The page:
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J Public Health Dent. 2008 Fall;68(4):227-33. doi: 10.1111/j.1752-7325.2008.00083.x.

Obesity and dental caries in children aged 2-6 years in the United States: National Health and Nutrition Examination Survey 1999-2002.

Author information

1
Department of Dental Public Health and Behavioral Science, School of Dentistry, University of Missouri-Kansas City, Kansas City, MO 64108, USA. hongli@umkc.edu

Abstract

OBJECTIVE:

This study assessed the associations between obesity and dental caries in young children participating in a national survey.

METHODS:

Participants included 1507 children aged 2-6 years who received dental examinations and had at least 10 primary teeth in the National Health and Nutrition Examination Survey 1999-2002. Decayed/filled teeth (dft) counts of primary dentition were obtained, and weight and height were measured. Body mass index (BMI; kg/m2) was calculated, and participants were categorized using age- and gender-specific criteria as underweight (<5th percent), normal (5th-85th percent), at risk for overweight (>85th and <95th percent), and overweight (> or =95th percent). With appropriate sample weighting, relationships between dft and BMI were assessed using the Kruskal-Wallis test and multivariable logistic regression.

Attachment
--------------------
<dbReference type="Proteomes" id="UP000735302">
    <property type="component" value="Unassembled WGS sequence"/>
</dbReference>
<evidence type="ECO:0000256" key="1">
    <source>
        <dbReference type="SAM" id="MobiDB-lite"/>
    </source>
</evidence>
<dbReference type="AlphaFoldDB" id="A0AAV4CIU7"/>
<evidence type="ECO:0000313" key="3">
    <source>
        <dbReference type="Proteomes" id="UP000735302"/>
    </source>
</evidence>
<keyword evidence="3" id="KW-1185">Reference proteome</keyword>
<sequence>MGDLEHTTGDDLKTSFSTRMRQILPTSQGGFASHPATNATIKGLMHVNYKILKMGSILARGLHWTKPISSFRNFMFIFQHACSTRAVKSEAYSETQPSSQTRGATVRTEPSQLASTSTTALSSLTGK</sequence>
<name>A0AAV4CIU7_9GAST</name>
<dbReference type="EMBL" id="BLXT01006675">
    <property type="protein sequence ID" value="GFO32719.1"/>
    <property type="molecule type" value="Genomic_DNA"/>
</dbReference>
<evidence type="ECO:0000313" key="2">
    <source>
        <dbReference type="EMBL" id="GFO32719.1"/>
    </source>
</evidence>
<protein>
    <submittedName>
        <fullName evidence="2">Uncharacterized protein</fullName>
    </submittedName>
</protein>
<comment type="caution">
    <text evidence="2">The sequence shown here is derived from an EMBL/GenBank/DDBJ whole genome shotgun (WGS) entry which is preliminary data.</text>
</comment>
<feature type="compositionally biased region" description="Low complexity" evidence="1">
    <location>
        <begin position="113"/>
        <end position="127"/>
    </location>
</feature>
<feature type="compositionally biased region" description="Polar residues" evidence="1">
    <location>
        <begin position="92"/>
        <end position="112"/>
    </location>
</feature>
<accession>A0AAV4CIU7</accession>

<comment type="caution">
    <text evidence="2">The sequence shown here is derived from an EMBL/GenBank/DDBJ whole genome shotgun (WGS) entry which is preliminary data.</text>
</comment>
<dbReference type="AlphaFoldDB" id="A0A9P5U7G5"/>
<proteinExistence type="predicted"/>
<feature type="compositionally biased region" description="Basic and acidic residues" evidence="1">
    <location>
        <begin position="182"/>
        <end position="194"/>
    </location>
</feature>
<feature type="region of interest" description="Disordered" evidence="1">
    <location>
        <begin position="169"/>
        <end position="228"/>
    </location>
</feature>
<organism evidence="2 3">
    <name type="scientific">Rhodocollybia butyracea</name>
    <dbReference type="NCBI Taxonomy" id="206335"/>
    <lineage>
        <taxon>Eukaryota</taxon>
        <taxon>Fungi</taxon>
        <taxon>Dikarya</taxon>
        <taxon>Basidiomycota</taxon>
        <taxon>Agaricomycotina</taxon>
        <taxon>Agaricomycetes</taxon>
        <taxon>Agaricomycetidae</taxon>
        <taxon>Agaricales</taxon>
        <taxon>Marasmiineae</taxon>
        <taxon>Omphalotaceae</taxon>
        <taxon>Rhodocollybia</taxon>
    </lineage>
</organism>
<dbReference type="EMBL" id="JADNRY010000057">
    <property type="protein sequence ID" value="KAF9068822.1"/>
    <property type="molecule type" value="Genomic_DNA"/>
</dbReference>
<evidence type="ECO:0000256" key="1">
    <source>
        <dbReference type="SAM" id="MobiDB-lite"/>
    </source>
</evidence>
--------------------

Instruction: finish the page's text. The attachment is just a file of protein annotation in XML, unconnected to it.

RESULTS:

Seventy-four percent of children were classified as normal weight, 11 percent as at risk for overweight, and 11 percent as overweight; 58 percent did not have caries; 30 percent had 1-5 dft and 12 percent had >5 dft. When caries experience was compared across BMI categories stratified by age and race characteristics, statistically significant association between caries and obesity was found only for 60- <72-month age group. In the comparison between children with normal and at-risk BMI only, significant associations were also found in the Hispanic and non-Hispanic Black strata. In multivariable logistic regression models to predict caries experience, family income and age were statistically significant predictors for severe early childhood caries only.

CONCLUSIONS:

There appears to be no significant association between childhood obesity and caries experience after controlling forage, race, and poverty/income ratio. However, further studies are needed to better understand this relationship.

[Indexed for MEDLINE]

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